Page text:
Thursday, October 9, 2008
As Kalashnikovs thundered through the streets of the West Bank last summer, I realized that I simply could not be volunteering at a Palestinian elementary school any longer. I’ve always been troubled by the Israeli-Palestinian conflict. I thought my work in the West Bank would help me better understand what peace with the Palestinians might look like. But as violence erupted, as it often does in occupied territories, I became aware of an obvious truth that is all too often overlooked, this conflict exists merely because we allow it to.
That’s right. Politics, history and nationalism aside, pragmatic leaders who are able to capture both the Israeli’s and Palestinian’s desire for peace will some day resolve this tragic conflict. But that day is not here, and thus, the fighting continues.
You might wonder why a 22-year-old California native with the Jewish last name of “Aizenstat” would find himself volunteering in the West Bank in the first place. Moreover, why I am taking the time to write another article as I did upon my initial return (Enforced Silence) that some continue to brand as being “anti-Israel.”
Well, the truth is that I, like many others, am pro-solution. And I’ve grown tired of people, especially of college campuses, charging such pragmatism as being anti-Israel, or even worse, anti-Semitic.
So, upon my return from traveling and working in both Israel and the West Bank, I came upon three observations that you might not hear from the everyday pundits:
1. Both Israelis and Palestinians are truly awe-inspiring people. When the Israelis and the Palestinians eventually find their peace, they will truly rule the Middle East. Could you think of two more dynamic people? Since approximately 20 percent of Israelis are Arab anyway, evidence already exists for how effectively both Arab and Jew can work together. In a region dominated by bloated dictatorships and poor governance, such grass-root enthusiasm and commitment to democracy only makes me curious about the future that awaits these people down the road.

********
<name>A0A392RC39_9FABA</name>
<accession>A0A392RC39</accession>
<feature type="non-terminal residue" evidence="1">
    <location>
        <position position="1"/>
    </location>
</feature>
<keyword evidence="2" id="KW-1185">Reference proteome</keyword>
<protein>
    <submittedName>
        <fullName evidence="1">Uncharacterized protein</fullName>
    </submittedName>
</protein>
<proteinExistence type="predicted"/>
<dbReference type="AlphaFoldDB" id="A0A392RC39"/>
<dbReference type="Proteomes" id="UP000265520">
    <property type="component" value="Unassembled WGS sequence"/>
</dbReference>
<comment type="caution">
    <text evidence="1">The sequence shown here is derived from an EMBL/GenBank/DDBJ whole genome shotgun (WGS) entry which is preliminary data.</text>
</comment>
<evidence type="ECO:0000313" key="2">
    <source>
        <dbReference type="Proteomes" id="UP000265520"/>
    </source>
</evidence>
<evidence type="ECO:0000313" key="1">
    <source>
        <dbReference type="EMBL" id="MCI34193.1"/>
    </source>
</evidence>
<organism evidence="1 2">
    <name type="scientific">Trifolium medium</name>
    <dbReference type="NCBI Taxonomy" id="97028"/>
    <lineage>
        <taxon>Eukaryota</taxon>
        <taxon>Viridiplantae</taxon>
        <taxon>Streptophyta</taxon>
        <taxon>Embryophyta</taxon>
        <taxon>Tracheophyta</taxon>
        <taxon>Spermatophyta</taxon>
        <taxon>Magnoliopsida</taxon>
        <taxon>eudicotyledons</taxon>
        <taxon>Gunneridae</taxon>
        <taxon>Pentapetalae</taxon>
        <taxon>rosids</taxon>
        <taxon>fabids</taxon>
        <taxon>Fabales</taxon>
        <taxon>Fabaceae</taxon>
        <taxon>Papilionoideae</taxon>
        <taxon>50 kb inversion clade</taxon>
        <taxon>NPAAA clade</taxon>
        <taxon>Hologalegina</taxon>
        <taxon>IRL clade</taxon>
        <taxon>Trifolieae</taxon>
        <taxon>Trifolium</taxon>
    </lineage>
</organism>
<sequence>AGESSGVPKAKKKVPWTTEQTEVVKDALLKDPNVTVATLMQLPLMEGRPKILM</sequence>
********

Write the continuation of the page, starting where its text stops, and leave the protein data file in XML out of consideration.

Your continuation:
2. Regardless of the details of any “final-status” peace solution, both people have a profound connection with the land that vastly pre-dates anything known to the American experience. So when the dust finally settles upon a solution, the “Levant” will become an international destination for scholarship, tourism and regional finance.
3. The best way to give the next generation this auspicious future is to assure them that such a peace is theirs to seize. As a clandestine volunteer in the West Bank, I realized, perhaps more clearly than ever, that children are not born with hate. The young Palestinians I interacted with had no quarrel with the Jewish or American people. The same openness is generally true for the the youth in Israel as well.
As American citizens, college students and lovers of a common humanity, it’s time to engage the realities of a two state solution for both Israelis and Palestinians. We must tell our leadership here at home, such as our Congresswoman Susan Davis, that America’s unconditional support for Israel is only continuing to prolong this disastrous statement. As I observed, a one-sided approach only bolsters the platforms of extremists that hold back the undeniable brilliance of both Arab and Jew. Thus, I must say again: I am pro-solution.
Remembering the brash personal attacks I received from writing my original article “Enforced Silence,” it is clear that many of you do not agree with some of my views. Or, you may just not find yourself eager to risk your name with the inevitable criticism that I have faced. But such attacks should not deter. Even in San Diego, we must realize that the cost of prolonging such inhumanity in the Holy Land is a burden for us all.
Perhaps my article may not be exactly what you wanted to hear, but as our own internationally acclaimed University of San Diego professor and Holocaust survivor Dr. John Stoessinger often says, “I know I’m doing a good job when I’m getting it from both sides.”
Originally published in The Vista, a publication of the University of San Diego
Scribed By Jesse Aizenstat at 9:53 PM